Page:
The evidence produced on the trial was abundant to prove, indeed, it was not denied, that some person murdered the deceased, but the prisoner insisted that there was no evidence to go to the jury to prove that he was the guilty party, as charged in the indictment. The Court held otherwise, and the prisoner excepted, thus presenting a single question for our consideration.
It is well settled that the evidence produced for such purpose should be sufficient, in some reasonable aspect of it, to prove the prisoner’s guilt, else the Court should instruct the *800jury that there was no evidence to warrant a verdict of guilty, and they should render a verdict of acquittal. State v. Brackville, 106 N. C., 701, and the cases there cited.
We have examined with much care and scrutiny the evidence sent up as part of the case stated on appeal, and are of opinion that it was not sufficient to prove the prisoner’s guilt, or to go to the jury for that purpose. Accepting the evidence as true, and sufficient to prove the facts to which it related, and giving these facts, severally and collectively, and in their bearing each upon the other, due weight, in any view of them they simply raise a strong suspicion of his guilt. The evidence pointing to the prisoner is circumstantial. The facts may be true; they may be taken, in any combination of them of which in their nature they are capable, and they fail to prove his guilt; they are inconclusive as to the material fact of guilt. The evidence thus taken may be true, and yet the prisoner may be innocent.
It appears from the material parts of the evidence pointing to the prisoner that he was a laborer on' the railroad about two miles distant from the house of the deceased, which was situate in a field about a quarter of a mile from the public road, and half a mile from town; that he passed not far distant from her house in going to and from the town of Marion; that he had been seen repeatedly in the neighborhood of her house — more than once going in the direction of it. About two or three o’clock of the evening on which the homicide was probably perpetrated he talked with a witness at her house about a quarter of a mile distant from that of deceased, and when he left, saying that he was going to town about half a mile distant, he went across the field in the direction of where deceased lived; he went to town and returned, the witness last mentioned seeing him about five o’clock the same evening passing along the public road. Another witness said he saw him — was not positive that he was the same person — passing as if going from the *801house of the deceased across the field — not in the pathway— walking briskly — nearly in a trot; looked back towards the house; went a short distance and looked back again, and then passed on out of sight of the witness. On the same day, in the forenoon, he was heard to say that he was going up to town to see his “old gal;” he expressed his desire to have sexual connection with a woman — did not say what woman; was seen about an hour by sun of the same day in the evening; wanted liquor — had some — gave the witness some; said, “I’ve got $108, and I expect to kill some d-d woman, and I’ve got money enough to carry me wherever I want to go;” he went on down the railroad from this witness; was about three miles from the town. A witness, while the prisoner was in jail, asked him to take off his vest; he at first refused, but did so; some “splotches” were found on his vest and some on his pants; the expert thought the “splotches” were blood,but might be mistaken; did not make best test. Prisoner hesitated, while in jail, to take off one of his shoes; he did so, however; it did not correspond with or fit the tracks seen and measured.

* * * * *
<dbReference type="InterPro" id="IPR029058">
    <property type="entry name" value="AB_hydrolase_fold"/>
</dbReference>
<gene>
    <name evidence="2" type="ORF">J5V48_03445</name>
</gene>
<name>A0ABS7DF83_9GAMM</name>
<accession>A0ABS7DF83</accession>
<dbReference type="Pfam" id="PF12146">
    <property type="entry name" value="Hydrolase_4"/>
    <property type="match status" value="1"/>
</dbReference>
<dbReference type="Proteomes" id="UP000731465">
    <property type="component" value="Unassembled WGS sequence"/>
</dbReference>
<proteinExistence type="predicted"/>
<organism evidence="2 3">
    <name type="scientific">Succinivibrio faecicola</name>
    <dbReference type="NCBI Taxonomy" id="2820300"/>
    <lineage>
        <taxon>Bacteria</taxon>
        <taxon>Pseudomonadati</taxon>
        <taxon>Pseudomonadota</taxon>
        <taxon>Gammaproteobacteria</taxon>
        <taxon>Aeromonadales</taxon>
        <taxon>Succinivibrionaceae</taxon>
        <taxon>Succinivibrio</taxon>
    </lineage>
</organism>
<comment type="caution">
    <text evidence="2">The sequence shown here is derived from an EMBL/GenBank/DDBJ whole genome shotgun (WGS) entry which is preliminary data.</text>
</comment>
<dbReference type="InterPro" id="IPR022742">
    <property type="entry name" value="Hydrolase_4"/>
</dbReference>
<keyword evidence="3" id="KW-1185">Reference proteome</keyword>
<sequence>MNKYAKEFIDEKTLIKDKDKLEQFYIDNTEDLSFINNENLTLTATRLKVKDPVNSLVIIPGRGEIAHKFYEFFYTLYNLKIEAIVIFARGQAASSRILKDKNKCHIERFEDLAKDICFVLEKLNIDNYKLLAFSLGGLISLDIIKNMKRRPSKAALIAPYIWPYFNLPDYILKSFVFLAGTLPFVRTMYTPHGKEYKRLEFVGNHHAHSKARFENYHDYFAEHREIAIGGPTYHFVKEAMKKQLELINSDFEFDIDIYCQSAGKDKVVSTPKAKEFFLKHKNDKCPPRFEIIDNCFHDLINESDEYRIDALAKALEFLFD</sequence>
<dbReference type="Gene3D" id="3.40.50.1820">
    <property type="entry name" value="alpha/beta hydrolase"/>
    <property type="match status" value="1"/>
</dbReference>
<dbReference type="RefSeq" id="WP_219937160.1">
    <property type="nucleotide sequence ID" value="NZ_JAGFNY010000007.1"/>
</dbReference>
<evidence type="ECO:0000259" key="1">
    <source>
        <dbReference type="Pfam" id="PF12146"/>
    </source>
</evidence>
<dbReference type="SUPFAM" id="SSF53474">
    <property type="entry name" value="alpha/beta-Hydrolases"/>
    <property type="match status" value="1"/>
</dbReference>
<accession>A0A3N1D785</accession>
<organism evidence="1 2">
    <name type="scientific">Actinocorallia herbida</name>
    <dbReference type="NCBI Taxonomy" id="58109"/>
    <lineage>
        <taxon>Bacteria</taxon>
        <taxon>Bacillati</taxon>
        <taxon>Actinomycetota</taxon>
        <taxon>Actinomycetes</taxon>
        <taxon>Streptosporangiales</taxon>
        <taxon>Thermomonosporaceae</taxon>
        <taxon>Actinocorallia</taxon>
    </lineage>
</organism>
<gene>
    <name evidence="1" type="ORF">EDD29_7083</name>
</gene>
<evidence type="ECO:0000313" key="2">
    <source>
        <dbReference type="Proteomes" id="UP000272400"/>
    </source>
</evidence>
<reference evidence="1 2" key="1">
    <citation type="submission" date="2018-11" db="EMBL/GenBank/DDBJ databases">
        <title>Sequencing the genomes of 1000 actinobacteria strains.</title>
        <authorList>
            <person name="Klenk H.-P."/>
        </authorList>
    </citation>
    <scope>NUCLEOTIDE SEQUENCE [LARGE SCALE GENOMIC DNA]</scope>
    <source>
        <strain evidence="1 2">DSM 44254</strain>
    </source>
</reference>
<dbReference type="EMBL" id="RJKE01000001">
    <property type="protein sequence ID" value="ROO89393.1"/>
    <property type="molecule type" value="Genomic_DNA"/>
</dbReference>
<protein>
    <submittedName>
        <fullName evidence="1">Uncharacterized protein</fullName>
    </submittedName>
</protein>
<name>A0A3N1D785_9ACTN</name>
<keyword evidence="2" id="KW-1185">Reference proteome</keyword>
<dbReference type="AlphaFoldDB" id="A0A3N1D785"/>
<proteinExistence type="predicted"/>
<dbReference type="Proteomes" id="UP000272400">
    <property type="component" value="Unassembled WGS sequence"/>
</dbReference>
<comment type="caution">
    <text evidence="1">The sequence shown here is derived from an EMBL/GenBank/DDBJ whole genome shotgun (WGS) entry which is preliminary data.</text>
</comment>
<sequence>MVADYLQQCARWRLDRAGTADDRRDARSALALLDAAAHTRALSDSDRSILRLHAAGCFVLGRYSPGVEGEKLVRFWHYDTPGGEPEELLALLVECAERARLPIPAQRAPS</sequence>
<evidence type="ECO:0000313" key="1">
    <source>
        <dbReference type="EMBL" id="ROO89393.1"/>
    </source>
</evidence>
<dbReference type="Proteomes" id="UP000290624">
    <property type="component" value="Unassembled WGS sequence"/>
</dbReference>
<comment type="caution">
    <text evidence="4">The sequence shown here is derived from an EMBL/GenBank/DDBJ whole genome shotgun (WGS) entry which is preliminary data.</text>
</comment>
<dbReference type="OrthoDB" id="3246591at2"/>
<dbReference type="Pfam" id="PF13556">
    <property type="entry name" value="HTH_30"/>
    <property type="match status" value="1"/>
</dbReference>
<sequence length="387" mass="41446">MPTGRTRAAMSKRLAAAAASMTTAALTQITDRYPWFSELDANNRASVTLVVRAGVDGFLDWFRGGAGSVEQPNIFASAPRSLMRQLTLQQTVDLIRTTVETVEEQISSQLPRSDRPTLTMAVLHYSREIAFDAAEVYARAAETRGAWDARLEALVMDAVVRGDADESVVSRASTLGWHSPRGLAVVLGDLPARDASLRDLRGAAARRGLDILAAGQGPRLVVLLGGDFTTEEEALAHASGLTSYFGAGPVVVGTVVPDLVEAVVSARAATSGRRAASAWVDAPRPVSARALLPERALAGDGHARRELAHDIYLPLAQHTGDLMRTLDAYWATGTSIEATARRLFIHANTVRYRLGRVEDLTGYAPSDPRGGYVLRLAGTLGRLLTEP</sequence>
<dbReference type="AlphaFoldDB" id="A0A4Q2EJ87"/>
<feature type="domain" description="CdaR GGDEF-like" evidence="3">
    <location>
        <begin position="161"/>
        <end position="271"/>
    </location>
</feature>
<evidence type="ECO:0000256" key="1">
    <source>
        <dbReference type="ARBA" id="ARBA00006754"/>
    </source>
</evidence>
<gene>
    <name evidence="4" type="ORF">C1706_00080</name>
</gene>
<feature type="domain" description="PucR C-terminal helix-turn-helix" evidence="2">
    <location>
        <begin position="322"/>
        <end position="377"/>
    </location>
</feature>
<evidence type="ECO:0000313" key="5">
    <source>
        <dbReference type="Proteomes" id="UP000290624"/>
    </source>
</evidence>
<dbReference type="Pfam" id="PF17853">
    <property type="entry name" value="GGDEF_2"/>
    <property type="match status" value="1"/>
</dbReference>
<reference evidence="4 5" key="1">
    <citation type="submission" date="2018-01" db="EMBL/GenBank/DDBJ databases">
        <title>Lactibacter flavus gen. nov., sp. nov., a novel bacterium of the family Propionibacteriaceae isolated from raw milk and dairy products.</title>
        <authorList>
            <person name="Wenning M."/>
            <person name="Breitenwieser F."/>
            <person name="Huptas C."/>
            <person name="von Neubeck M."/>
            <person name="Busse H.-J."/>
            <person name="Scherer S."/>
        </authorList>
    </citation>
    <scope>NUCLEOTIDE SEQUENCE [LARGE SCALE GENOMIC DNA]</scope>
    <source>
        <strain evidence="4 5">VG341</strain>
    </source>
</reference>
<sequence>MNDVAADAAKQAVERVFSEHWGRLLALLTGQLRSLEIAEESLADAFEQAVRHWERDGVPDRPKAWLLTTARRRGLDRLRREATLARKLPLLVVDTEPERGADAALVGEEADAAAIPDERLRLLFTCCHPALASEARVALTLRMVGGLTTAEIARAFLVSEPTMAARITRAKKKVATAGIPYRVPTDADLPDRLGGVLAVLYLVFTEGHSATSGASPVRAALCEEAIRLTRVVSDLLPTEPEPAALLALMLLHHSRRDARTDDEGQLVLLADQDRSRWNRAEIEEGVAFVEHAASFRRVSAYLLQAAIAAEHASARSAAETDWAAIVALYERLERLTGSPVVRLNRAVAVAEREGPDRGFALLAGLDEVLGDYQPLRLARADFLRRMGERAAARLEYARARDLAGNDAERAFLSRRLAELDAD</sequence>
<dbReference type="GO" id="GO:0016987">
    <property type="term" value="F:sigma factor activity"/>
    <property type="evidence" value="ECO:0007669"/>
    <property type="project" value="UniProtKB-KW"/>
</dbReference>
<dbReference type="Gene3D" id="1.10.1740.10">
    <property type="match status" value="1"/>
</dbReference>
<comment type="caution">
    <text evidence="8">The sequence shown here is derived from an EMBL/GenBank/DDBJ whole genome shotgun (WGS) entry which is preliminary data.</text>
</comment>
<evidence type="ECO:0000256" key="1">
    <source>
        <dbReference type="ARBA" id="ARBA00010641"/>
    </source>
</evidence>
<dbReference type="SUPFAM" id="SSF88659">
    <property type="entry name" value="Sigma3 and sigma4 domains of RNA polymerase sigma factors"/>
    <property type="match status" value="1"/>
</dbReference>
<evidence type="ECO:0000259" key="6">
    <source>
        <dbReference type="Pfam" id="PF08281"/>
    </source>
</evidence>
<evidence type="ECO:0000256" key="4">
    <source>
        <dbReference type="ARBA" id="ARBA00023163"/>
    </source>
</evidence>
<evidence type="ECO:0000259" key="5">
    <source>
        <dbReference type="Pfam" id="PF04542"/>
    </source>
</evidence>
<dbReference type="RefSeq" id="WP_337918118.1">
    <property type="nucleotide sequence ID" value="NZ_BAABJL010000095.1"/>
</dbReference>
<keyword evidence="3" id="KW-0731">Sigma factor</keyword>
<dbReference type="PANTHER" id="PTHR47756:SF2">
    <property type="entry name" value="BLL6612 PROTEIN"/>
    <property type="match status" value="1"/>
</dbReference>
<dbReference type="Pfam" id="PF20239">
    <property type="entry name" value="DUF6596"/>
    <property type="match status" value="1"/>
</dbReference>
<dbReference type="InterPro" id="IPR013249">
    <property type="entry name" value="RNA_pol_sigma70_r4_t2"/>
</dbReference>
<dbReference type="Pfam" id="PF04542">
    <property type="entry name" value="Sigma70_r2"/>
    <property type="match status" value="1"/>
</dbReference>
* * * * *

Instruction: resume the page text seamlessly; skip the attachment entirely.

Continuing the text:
This full summary of the incriminating facts, taken in the strongest view of them adverse to the prisoner, excite suspicion in the just mind that he is guilty, but such view is far from excluding the rational conclusion that some other unknown person may be the guilty party. The mind is not simply left in a state of hesitancy and anxious doubt — it refuses to reach a conclusion. But there is an absence of facts which lessen the force of the view just mentioned that must be taken into consideration here. So far as appears, no one ever saw the prisoner at the house of the deceased, or saw him with her, or heard him speak of her, or knew of his having relations of intimacy, or otherwise, with her. There is no evidence that he, at any time, manifested anxiety, nor did he flee; nor was there evidence of ill-will or threat on his part towards the deceased, nor of motive to harm her. *802He had opportunity to do the murder, but there is a total absence of motive to do it, unless it might be very remotely and vaguely inferred. That he had motive, so. far as appears, is altogether conjectural. The inference that he sought to, or did, ravish her, and, in that connection, for any cause, took her life, is remote, conjectural and unsatisfactory. There was large opportunity for some other person to have done the crime. Many persons lived near to her. She lived half a. mile from the county town, not far from where many persons — men—were working grading a railroad. She was a laundress, and probably knew, and had business with, such men, many of them, no doubt, more or less dissolute and immoral. There was evidence to show that she was a lewd woman; that she never had been married; that she was white, and had two bastard children of mixed blood.
Such evidence — such a state of. facts, leading to no satisfactory conclusion as to the principal fact, but leaving the question of the prisoner’s guilt or innocence in grave doubt, is not sufficient, in any just view of the same, to warrant a verdict of guilty, and the Court should have so instructed the jury.. The prisoner is entitled to a new trial.